The Oath as an Element of Juridical Culture in Early-Seventeenth-Century Courts of Samogitia

  • Darius Vilimas
Keywords: juridical culture of the Grand Duchy of Lithuania, oath, manuscript books of Samogitian castle and land courts, Third Statute of Lithuania, nobles of the Grand Duchy of Lithuania, history of Samogitia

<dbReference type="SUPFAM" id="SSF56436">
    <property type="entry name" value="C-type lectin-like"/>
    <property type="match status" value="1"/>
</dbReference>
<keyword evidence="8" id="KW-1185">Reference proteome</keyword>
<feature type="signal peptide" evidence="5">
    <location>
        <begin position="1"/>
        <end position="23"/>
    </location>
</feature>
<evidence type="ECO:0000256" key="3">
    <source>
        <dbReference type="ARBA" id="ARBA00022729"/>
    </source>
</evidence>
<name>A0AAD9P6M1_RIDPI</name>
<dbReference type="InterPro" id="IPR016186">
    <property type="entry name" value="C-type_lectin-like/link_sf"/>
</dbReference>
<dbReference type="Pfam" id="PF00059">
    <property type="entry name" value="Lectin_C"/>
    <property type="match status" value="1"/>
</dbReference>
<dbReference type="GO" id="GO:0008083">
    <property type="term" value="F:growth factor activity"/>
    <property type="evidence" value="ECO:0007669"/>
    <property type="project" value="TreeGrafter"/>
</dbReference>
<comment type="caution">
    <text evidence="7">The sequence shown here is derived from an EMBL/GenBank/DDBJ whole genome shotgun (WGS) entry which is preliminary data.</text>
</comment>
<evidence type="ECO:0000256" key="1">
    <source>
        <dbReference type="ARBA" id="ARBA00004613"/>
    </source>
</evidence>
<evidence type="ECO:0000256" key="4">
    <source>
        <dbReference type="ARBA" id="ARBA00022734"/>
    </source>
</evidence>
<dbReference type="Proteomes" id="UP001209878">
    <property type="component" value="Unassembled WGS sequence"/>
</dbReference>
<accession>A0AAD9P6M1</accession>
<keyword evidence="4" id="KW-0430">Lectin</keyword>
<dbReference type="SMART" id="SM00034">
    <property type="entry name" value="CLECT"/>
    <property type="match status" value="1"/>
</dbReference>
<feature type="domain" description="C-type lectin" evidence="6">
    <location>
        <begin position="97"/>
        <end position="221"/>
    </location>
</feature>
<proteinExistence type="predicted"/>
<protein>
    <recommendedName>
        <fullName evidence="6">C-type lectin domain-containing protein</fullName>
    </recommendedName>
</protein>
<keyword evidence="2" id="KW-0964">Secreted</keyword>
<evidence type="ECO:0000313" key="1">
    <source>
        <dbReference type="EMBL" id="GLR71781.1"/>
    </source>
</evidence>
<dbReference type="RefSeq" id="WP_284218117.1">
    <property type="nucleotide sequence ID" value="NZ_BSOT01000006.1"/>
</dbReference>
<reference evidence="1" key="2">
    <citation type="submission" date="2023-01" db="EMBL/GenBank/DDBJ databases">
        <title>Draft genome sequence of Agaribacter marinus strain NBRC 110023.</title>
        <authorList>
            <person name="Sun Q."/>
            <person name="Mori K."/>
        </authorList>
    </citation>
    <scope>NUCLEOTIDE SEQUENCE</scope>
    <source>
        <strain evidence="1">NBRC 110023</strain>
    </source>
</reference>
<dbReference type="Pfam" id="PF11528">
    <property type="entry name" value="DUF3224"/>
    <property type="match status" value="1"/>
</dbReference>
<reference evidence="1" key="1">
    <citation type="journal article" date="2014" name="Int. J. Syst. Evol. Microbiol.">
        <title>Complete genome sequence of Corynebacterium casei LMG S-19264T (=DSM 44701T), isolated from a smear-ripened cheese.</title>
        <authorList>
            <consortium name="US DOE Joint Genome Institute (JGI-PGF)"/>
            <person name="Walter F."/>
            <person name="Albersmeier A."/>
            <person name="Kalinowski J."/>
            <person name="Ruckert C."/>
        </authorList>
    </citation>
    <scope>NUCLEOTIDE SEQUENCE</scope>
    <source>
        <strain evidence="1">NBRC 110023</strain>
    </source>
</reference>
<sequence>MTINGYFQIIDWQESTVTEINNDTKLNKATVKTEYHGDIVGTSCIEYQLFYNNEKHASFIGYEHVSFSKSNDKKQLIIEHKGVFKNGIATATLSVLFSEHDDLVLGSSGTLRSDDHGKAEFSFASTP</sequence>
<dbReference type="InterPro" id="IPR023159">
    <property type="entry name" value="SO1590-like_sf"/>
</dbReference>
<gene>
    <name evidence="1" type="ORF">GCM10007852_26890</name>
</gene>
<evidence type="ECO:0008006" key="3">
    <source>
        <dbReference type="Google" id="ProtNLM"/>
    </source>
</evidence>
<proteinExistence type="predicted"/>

The work is focused on the use of the oath in Samogitian land and castle court books at the beginning of seventeenth century. The oath was administered quite often and it was the fastest way to resolve one instance of litigation or another. According to the submitted examples of seventeenth-century court books, oaths were incriminating or exculpatory. Incriminating oaths (those of the plaintiff party) were more frequent. Administering an oath did not necessarily mean it would be fulfilled as they often ended in a reconciliation or postponement. Reconciliation under oath did not always mean that the defendant would be exempt from financial sanctions, which courts often imposed even after a formal conciliation. Partial oaths were also practiced: the oath would be divided into several segments and a person would swear to one segment of a charge and not to another. The postponement or withholding of oaths resulted not only from formal reasons but also from the desire not to err in hasty administration of justice.